Keeping the faith in Sri Lanka

As in many failed states, Sri Lankan religious groups step up in unity to help citizens through a deep political and economic crisis.

Buddhist monks take part in a silent political protest in Colombo, Sri Lanka, July 7.

Last week, Sri Lanka was nearing such a state of anarchy that a former speaker of Parliament, Karu Jayasuriya, called on Buddhist, Christian, Hindu, and Islamic leaders to step forward and “provide the necessary guidance.” The economy had collapsed, leading to mass hunger, long lines for fuel, and blackouts. Protesters controlled much of the capital. Top leaders had fled their homes, leaving a power vacuum.

By Saturday, many religious leaders did step forward to offer advice.

“The country needs freedom and liberation. We can no longer live divided,” said one influential Buddhist monk, Ven. Dr. Omalpe Sobhitha Thero, in a joint press conference with other religious leaders.

“This government was only concerned about securing power ... by dividing people with their ethnicities and religion,” said Cardinal Malcolm Ranjith, archbishop of Colombo.

“The vast majority of our people are intelligent, honest and hardworking men and women who have seen their dreams shattered overnight due to no fault of theirs,” stated the leaders of the Anglican Church of Ceylon. “We must seek leadership which is capable of rallying our people.”

These religious figures not only calmed the protests but also backed calls for the resignation of President Gotabaya Rajapaksa, a member of a political dynasty that had long held power by playing off the country’s religious differences.

Now this island nation of nearly 22 million off the tip of India awaits a consensus among political parties to select a new president. In the meantime, Sri Lanka is showing how a country with failed government can fall back on its faith community to find unity and a deeper understanding of self-governance.

In many countries, chaos in central government does not always lead to social disorder. Individuals “devise their own ways of managing problems when the state is unwilling or unable to do so,” writes University of Pittsburgh scholar Jennifer Murtazashvili in the Journal of International Affairs. Places that seem ungoverned are usually self-governing spaces.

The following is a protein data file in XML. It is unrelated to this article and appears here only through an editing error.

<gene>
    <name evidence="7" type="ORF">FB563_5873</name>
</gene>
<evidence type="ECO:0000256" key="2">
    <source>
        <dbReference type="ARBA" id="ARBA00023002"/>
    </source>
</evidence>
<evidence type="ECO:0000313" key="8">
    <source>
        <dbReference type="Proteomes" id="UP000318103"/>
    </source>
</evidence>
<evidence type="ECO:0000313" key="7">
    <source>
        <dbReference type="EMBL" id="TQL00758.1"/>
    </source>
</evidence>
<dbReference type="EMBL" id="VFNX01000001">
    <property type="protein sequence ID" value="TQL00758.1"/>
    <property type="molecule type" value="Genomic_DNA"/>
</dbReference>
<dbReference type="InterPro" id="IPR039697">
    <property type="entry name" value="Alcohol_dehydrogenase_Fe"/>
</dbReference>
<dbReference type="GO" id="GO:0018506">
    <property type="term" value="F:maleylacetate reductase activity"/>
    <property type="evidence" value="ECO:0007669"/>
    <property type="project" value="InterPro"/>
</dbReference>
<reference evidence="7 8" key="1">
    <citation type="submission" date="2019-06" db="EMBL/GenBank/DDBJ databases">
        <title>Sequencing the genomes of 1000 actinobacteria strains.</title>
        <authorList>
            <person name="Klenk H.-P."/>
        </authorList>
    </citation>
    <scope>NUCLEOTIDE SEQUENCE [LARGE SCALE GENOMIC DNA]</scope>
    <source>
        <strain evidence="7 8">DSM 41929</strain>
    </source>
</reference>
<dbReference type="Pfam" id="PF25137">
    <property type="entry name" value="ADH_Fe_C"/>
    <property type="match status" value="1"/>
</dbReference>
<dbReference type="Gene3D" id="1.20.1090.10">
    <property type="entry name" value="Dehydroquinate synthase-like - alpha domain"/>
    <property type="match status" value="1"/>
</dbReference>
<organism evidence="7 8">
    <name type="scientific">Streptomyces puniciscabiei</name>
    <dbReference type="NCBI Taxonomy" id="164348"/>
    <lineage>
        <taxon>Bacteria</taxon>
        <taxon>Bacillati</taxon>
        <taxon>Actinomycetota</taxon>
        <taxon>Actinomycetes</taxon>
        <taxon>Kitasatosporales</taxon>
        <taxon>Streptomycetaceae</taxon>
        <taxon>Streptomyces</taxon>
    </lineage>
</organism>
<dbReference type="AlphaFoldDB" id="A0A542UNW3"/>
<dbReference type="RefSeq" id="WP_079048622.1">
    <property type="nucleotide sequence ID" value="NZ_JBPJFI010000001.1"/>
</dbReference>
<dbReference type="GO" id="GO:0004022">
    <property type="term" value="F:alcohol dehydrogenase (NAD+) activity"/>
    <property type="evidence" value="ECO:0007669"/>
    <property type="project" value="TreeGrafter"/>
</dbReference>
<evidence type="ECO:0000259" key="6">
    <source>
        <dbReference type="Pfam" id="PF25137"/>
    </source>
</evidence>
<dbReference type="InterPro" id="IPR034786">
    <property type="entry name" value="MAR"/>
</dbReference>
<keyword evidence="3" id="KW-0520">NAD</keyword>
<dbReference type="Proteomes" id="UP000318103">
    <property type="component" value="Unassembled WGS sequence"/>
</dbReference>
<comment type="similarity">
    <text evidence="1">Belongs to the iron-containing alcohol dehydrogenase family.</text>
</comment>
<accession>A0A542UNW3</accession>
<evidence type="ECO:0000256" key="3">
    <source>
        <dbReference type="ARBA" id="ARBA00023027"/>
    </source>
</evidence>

The role of religious groups in helping a society through chaos has become a hot topic for research and civic activism. “People of faith and religious organizations frequently are on the frontlines of peace efforts,” finds the United States Institute of Peace, a federally backed think tank.

Sri Lanka has several groups creating networks in villages to increase communication between religious groups. The Centre for Peacebuilding and Reconciliation, for example, encourages people to attend ceremonies or funerals of other faiths. It also invites inner transformation based on common values found across major religions.

One of the group’s mottoes: “Heal Oneself – Heal Others.” Perhaps that is why a leading Sri Lankan politician called for religious “guidance.”

You've read  of  free articles. Subscribe to continue.
Real news can be honest, hopeful, credible, constructive.
What is the Monitor difference? Tackling the tough headlines – with humanity. Listening to sources – with respect. Seeing the story that others are missing by reporting what so often gets overlooked: the values that connect us. That’s Monitor reporting – news that changes how you see the world.

Dear Reader,

About a year ago, I happened upon this statement about the Monitor in the Harvard Business Review – under the charming heading of “do things that don’t interest you”:

“Many things that end up” being meaningful, writes social scientist Joseph Grenny, “have come from conference workshops, articles, or online videos that began as a chore and ended with an insight. My work in Kenya, for example, was heavily influenced by a Christian Science Monitor article I had forced myself to read 10 years earlier. Sometimes, we call things ‘boring’ simply because they lie outside the box we are currently in.”

If you were to come up with a punchline to a joke about the Monitor, that would probably be it. We’re seen as being global, fair, insightful, and perhaps a bit too earnest. We’re the bran muffin of journalism.

But you know what? We change lives. And I’m going to argue that we change lives precisely because we force open that too-small box that most human beings think they live in.

The Monitor is a peculiar little publication that’s hard for the world to figure out. We’re run by a church, but we’re not only for church members and we’re not about converting people. We’re known as being fair even as the world becomes as polarized as at any time since the newspaper’s founding in 1908.

We have a mission beyond circulation, we want to bridge divides. We’re about kicking down the door of thought everywhere and saying, “You are bigger and more capable than you realize. And we can prove it.”

If you’re looking for bran muffin journalism, you can subscribe to the Monitor for $15. You’ll get the Monitor Weekly magazine, the Monitor Daily email, and unlimited access to

QR Code to Keeping the faith in Sri Lanka
Read this article in
QR Code to Subscription page
Start your subscription today